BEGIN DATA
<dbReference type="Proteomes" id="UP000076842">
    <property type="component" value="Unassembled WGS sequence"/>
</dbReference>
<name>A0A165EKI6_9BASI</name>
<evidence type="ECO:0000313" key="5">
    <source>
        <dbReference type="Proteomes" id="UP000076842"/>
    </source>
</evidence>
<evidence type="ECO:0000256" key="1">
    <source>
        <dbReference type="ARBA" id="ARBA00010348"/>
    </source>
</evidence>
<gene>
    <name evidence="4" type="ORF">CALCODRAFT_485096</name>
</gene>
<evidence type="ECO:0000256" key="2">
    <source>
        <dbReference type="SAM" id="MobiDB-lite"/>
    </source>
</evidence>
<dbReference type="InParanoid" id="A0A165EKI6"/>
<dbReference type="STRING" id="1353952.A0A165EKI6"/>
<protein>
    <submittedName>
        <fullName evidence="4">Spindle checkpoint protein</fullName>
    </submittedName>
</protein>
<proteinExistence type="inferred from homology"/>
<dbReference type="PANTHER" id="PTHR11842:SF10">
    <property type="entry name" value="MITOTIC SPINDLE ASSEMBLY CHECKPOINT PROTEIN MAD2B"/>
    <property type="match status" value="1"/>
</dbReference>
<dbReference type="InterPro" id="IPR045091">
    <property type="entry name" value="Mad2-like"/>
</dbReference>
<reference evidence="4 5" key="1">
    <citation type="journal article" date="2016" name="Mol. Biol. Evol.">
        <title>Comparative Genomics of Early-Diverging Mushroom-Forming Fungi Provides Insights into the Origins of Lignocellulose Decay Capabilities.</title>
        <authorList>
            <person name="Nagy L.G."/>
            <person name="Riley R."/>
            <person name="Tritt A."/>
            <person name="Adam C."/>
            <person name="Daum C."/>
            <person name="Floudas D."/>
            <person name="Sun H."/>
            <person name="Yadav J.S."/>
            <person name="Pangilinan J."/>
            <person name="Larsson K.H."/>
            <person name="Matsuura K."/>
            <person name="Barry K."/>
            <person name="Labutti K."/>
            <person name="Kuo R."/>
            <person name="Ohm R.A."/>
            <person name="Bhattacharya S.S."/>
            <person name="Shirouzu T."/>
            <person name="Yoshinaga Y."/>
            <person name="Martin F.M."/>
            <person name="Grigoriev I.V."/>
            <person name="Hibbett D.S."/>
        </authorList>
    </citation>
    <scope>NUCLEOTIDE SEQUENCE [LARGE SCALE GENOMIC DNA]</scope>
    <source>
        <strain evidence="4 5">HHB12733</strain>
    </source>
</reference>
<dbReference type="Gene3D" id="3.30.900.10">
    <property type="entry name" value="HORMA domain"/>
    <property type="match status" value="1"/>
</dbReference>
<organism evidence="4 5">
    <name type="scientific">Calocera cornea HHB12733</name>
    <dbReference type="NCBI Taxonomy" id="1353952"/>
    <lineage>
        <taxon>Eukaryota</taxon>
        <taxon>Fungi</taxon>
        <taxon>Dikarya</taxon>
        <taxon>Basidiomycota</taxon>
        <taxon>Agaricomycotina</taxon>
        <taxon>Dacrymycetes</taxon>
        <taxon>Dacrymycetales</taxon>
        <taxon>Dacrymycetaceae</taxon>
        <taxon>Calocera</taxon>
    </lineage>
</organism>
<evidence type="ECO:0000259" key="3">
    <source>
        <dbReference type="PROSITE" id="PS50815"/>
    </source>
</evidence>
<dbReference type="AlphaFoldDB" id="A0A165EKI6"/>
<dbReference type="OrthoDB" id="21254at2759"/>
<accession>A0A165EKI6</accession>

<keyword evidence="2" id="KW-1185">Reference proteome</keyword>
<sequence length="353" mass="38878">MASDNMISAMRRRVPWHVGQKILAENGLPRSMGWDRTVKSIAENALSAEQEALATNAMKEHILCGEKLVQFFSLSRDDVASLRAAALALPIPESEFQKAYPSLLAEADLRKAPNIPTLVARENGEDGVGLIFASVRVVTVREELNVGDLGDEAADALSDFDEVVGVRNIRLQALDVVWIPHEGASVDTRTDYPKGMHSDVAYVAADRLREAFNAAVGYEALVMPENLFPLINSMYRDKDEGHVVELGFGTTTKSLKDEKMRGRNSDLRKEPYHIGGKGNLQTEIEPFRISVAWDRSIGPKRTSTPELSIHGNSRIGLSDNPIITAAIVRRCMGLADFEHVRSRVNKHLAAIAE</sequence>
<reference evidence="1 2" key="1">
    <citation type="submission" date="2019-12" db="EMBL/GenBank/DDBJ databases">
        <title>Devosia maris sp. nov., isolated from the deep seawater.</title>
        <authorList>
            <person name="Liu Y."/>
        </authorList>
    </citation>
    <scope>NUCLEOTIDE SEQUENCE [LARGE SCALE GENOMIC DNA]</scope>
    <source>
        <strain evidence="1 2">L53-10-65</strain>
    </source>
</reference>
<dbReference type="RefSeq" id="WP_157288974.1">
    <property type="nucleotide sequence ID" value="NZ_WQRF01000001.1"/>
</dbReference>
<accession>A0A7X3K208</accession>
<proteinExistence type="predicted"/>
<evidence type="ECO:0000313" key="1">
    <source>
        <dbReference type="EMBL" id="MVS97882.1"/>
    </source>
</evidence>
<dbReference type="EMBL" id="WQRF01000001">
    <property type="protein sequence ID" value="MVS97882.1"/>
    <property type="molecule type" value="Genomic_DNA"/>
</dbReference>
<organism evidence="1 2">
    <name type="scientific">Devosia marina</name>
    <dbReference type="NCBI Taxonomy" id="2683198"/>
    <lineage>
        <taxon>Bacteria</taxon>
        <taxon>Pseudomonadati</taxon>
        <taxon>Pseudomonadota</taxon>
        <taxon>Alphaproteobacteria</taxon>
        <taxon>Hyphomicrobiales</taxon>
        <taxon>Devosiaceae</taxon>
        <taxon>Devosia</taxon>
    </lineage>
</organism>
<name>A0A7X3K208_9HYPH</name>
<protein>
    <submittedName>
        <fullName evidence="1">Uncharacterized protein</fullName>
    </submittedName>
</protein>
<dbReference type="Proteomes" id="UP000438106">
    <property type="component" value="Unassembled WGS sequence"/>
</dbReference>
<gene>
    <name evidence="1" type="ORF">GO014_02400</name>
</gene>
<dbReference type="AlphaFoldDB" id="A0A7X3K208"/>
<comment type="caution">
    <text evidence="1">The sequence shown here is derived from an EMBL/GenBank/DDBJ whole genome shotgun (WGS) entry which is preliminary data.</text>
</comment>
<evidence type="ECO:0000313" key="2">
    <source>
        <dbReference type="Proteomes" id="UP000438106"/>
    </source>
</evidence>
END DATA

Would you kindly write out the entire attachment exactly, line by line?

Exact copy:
<dbReference type="Proteomes" id="UP000076842">
    <property type="component" value="Unassembled WGS sequence"/>
</dbReference>
<name>A0A165EKI6_9BASI</name>
<evidence type="ECO:0000313" key="5">
    <source>
        <dbReference type="Proteomes" id="UP000076842"/>
    </source>
</evidence>
<evidence type="ECO:0000256" key="1">
    <source>
        <dbReference type="ARBA" id="ARBA00010348"/>
    </source>
</evidence>
<gene>
    <name evidence="4" type="ORF">CALCODRAFT_485096</name>
</gene>
<evidence type="ECO:0000256" key="2">
    <source>
        <dbReference type="SAM" id="MobiDB-lite"/>
    </source>
</evidence>
<dbReference type="InParanoid" id="A0A165EKI6"/>
<dbReference type="STRING" id="1353952.A0A165EKI6"/>
<protein>
    <submittedName>
        <fullName evidence="4">Spindle checkpoint protein</fullName>
    </submittedName>
</protein>
<proteinExistence type="inferred from homology"/>
<dbReference type="PANTHER" id="PTHR11842:SF10">
    <property type="entry name" value="MITOTIC SPINDLE ASSEMBLY CHECKPOINT PROTEIN MAD2B"/>
    <property type="match status" value="1"/>
</dbReference>
<dbReference type="InterPro" id="IPR045091">
    <property type="entry name" value="Mad2-like"/>
</dbReference>
<reference evidence="4 5" key="1">
    <citation type="journal article" date="2016" name="Mol. Biol. Evol.">
        <title>Comparative Genomics of Early-Diverging Mushroom-Forming Fungi Provides Insights into the Origins of Lignocellulose Decay Capabilities.</title>
        <authorList>
            <person name="Nagy L.G."/>
            <person name="Riley R."/>
            <person name="Tritt A."/>
            <person name="Adam C."/>
            <person name="Daum C."/>
            <person name="Floudas D."/>
            <person name="Sun H."/>
            <person name="Yadav J.S."/>
            <person name="Pangilinan J."/>
            <person name="Larsson K.H."/>
            <person name="Matsuura K."/>
            <person name="Barry K."/>
            <person name="Labutti K."/>
            <person name="Kuo R."/>
            <person name="Ohm R.A."/>
            <person name="Bhattacharya S.S."/>
            <person name="Shirouzu T."/>
            <person name="Yoshinaga Y."/>
            <person name="Martin F.M."/>
            <person name="Grigoriev I.V."/>
            <person name="Hibbett D.S."/>
        </authorList>
    </citation>
    <scope>NUCLEOTIDE SEQUENCE [LARGE SCALE GENOMIC DNA]</scope>
    <source>
        <strain evidence="4 5">HHB12733</strain>
    </source>
</reference>
<dbReference type="Gene3D" id="3.30.900.10">
    <property type="entry name" value="HORMA domain"/>
    <property type="match status" value="1"/>
</dbReference>
<organism evidence="4 5">
    <name type="scientific">Calocera cornea HHB12733</name>
    <dbReference type="NCBI Taxonomy" id="1353952"/>
    <lineage>
        <taxon>Eukaryota</taxon>
        <taxon>Fungi</taxon>
        <taxon>Dikarya</taxon>
        <taxon>Basidiomycota</taxon>
        <taxon>Agaricomycotina</taxon>
        <taxon>Dacrymycetes</taxon>
        <taxon>Dacrymycetales</taxon>
        <taxon>Dacrymycetaceae</taxon>
        <taxon>Calocera</taxon>
    </lineage>
</organism>
<evidence type="ECO:0000259" key="3">
    <source>
        <dbReference type="PROSITE" id="PS50815"/>
    </source>
</evidence>
<dbReference type="AlphaFoldDB" id="A0A165EKI6"/>
<dbReference type="OrthoDB" id="21254at2759"/>
<accession>A0A165EKI6</accession>

<keyword evidence="2" id="KW-1185">Reference proteome</keyword>
<sequence length="353" mass="38878">MASDNMISAMRRRVPWHVGQKILAENGLPRSMGWDRTVKSIAENALSAEQEALATNAMKEHILCGEKLVQFFSLSRDDVASLRAAALALPIPESEFQKAYPSLLAEADLRKAPNIPTLVARENGEDGVGLIFASVRVVTVREELNVGDLGDEAADALSDFDEVVGVRNIRLQALDVVWIPHEGASVDTRTDYPKGMHSDVAYVAADRLREAFNAAVGYEALVMPENLFPLINSMYRDKDEGHVVELGFGTTTKSLKDEKMRGRNSDLRKEPYHIGGKGNLQTEIEPFRISVAWDRSIGPKRTSTPELSIHGNSRIGLSDNPIITAAIVRRCMGLADFEHVRSRVNKHLAAIAE</sequence>
<reference evidence="1 2" key="1">
    <citation type="submission" date="2019-12" db="EMBL/GenBank/DDBJ databases">
        <title>Devosia maris sp. nov., isolated from the deep seawater.</title>
        <authorList>
            <person name="Liu Y."/>
        </authorList>
    </citation>
    <scope>NUCLEOTIDE SEQUENCE [LARGE SCALE GENOMIC DNA]</scope>
    <source>
        <strain evidence="1 2">L53-10-65</strain>
    </source>
</reference>
<dbReference type="RefSeq" id="WP_157288974.1">
    <property type="nucleotide sequence ID" value="NZ_WQRF01000001.1"/>
</dbReference>
<accession>A0A7X3K208</accession>
<proteinExistence type="predicted"/>
<evidence type="ECO:0000313" key="1">
    <source>
        <dbReference type="EMBL" id="MVS97882.1"/>
    </source>
</evidence>
<dbReference type="EMBL" id="WQRF01000001">
    <property type="protein sequence ID" value="MVS97882.1"/>
    <property type="molecule type" value="Genomic_DNA"/>
</dbReference>
<organism evidence="1 2">
    <name type="scientific">Devosia marina</name>
    <dbReference type="NCBI Taxonomy" id="2683198"/>
    <lineage>
        <taxon>Bacteria</taxon>
        <taxon>Pseudomonadati</taxon>
        <taxon>Pseudomonadota</taxon>
        <taxon>Alphaproteobacteria</taxon>
        <taxon>Hyphomicrobiales</taxon>
        <taxon>Devosiaceae</taxon>
        <taxon>Devosia</taxon>
    </lineage>
</organism>
<name>A0A7X3K208_9HYPH</name>
<protein>
    <submittedName>
        <fullName evidence="1">Uncharacterized protein</fullName>
    </submittedName>
</protein>
<dbReference type="Proteomes" id="UP000438106">
    <property type="component" value="Unassembled WGS sequence"/>
</dbReference>
<gene>
    <name evidence="1" type="ORF">GO014_02400</name>
</gene>
<dbReference type="AlphaFoldDB" id="A0A7X3K208"/>
<comment type="caution">
    <text evidence="1">The sequence shown here is derived from an EMBL/GenBank/DDBJ whole genome shotgun (WGS) entry which is preliminary data.</text>
</comment>
<evidence type="ECO:0000313" key="2">
    <source>
        <dbReference type="Proteomes" id="UP000438106"/>
    </source>
</evidence>